Harvard report shows inequalities persist in housing industry

Pedestrians walk through Harvard Yard on the closed Harvard University campus in Cambridge, Massachusetts, U.S., on Monday, April 20, 2020.
Pedestrians walk through Harvard Yard on the closed Harvard University campus in Cambridge, Massachusetts, U.S., on Monday, April 20, 2020. Photographer: Adam Glanzman/Bloomberg

The housing market may be hotter than ever, but not everyone is reaping the benefits.

A report Harvard University’s Joint Center for Housing Studies (JCHS) released on June 16 found that inequalities that existed before the pandemic are persisting and policymakers need to take action to ensure those affected don’t fall even farther behind.

The “State of the Nation’s Housing 2021” report shows home prices are skyrocketing in most markets — past levels reached before the housing bubble popped in 2008 — but that this tide is not lifting all boats, a fact made worse because so many households are at risk and losing any wealth that could help them enter the market.

“Households that weathered the crisis without financial distress are snapping up the limited supply of homes for sale, pushing up prices, and further excluding less affluent buyers from homeownership,” the report’s introduction reads. “At the same time, millions of households that lost income during the shutdowns are behind on their housing payments and on the brink of eviction or foreclosure. A disproportionately large share of these at-risk households are renters with low incomes and people of color.”

On Wednesday, Harvard hosted a panel of industry experts and innovators to discuss the report. Panelists addressed everything from federal plans to support homeowners and tenants to how local governments can respond to these issues and the urgency of increasing diversity in homeownership.

The report shows that during COVID-19, 24 percent of households with less than $25,000 in income were behind on their rent or mortgage, compared with 17 percent of households earning $25,000 to $49,999 and just 4 percent of households making more than $100,000. Panelists noted that this shows vulnerable households were the most affected during the pandemic and that these households were disproportionately people of color.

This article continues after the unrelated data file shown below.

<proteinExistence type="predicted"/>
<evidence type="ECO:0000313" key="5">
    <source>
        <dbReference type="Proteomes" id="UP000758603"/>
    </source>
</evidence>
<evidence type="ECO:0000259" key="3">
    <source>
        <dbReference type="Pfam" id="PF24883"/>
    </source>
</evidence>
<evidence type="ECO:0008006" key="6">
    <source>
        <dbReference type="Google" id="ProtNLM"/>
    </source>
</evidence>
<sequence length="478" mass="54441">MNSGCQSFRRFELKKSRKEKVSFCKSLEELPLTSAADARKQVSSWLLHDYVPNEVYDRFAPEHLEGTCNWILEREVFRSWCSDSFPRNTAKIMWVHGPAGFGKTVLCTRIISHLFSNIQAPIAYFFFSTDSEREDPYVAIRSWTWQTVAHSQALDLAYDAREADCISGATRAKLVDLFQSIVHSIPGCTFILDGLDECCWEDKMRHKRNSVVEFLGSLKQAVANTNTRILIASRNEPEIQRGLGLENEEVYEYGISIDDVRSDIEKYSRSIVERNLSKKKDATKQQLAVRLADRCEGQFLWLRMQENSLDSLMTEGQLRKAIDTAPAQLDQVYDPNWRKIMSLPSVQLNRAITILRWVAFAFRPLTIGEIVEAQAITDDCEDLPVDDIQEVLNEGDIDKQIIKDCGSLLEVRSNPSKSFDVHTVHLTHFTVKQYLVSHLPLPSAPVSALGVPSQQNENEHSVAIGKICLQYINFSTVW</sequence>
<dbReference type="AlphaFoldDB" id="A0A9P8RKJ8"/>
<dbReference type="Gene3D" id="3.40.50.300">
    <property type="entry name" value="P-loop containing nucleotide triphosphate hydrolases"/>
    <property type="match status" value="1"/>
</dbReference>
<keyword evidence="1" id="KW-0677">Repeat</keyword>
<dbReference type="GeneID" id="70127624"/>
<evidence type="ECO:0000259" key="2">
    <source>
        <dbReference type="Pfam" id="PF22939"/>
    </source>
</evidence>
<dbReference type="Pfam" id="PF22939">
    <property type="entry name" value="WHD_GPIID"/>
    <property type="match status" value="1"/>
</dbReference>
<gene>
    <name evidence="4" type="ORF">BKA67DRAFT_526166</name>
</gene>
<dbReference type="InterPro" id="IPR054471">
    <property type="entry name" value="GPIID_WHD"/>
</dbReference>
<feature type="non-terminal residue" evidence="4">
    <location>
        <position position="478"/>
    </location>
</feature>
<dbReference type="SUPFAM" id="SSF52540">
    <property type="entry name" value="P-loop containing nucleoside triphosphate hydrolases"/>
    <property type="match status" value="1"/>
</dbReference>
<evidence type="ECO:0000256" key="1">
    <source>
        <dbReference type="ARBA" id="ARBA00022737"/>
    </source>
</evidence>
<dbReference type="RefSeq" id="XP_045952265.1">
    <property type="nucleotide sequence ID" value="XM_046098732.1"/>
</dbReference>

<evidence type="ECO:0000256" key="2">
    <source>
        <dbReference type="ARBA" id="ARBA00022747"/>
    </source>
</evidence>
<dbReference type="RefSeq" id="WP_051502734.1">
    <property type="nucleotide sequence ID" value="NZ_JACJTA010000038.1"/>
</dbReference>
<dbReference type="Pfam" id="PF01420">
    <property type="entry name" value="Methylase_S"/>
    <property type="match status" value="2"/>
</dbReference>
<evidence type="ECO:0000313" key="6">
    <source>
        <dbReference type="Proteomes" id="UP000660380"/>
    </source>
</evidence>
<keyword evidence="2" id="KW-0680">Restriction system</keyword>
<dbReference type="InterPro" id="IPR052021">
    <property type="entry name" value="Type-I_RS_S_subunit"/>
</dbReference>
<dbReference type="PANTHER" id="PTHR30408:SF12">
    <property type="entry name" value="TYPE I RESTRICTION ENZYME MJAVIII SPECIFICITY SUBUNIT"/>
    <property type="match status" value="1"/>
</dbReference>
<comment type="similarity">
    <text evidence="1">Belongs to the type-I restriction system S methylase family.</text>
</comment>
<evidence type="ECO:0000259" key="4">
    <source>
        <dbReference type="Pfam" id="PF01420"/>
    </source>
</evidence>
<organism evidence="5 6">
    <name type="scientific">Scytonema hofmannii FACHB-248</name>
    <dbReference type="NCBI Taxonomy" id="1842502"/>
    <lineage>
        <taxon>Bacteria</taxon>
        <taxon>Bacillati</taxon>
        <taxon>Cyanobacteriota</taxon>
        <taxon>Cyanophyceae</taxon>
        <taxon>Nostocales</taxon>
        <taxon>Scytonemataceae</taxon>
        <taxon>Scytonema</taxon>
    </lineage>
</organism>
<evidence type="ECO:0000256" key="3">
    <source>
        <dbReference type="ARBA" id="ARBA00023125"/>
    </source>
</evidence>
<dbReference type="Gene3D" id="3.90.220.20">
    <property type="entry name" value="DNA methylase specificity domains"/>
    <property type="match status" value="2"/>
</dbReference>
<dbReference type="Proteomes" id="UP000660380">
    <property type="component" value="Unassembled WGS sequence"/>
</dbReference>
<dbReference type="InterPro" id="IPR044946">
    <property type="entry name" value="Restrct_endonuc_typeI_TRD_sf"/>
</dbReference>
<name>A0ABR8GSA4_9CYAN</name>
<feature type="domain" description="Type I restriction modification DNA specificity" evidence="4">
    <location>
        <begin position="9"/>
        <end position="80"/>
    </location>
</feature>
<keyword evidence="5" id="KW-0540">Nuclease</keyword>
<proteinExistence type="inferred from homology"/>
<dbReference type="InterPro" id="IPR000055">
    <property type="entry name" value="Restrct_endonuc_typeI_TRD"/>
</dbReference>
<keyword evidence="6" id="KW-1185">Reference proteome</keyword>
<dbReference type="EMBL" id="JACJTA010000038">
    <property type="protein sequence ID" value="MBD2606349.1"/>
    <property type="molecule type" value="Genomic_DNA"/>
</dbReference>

“We’re living in a very unaffordable market … you have to have a significant income and significant savings to get into homeownership,” said Chris Herbert, managing director of JCHS. “So what I worry about is we’ve got pricing levels now that are really going to push a lot of people out of the market, particularly people of color who don’t have a family history of homeownership and don’t have that wealth to draw on.”

On the connection between economic and housing stability and race, National League of Cities CEO and executive director Clarence Anthony talked about how cities can support vulnerable communities and keep families in their homes.

“We have to be creative, we have to be responsive, and we have to and must have a partner in the federal and state government as well as community-based organizations,” he said. “This is a tough time, and I’m so glad this report is highlighting the challenges, because only if we acknowledge that we have this challenge will we come together and address it, and this is our time to do that.”

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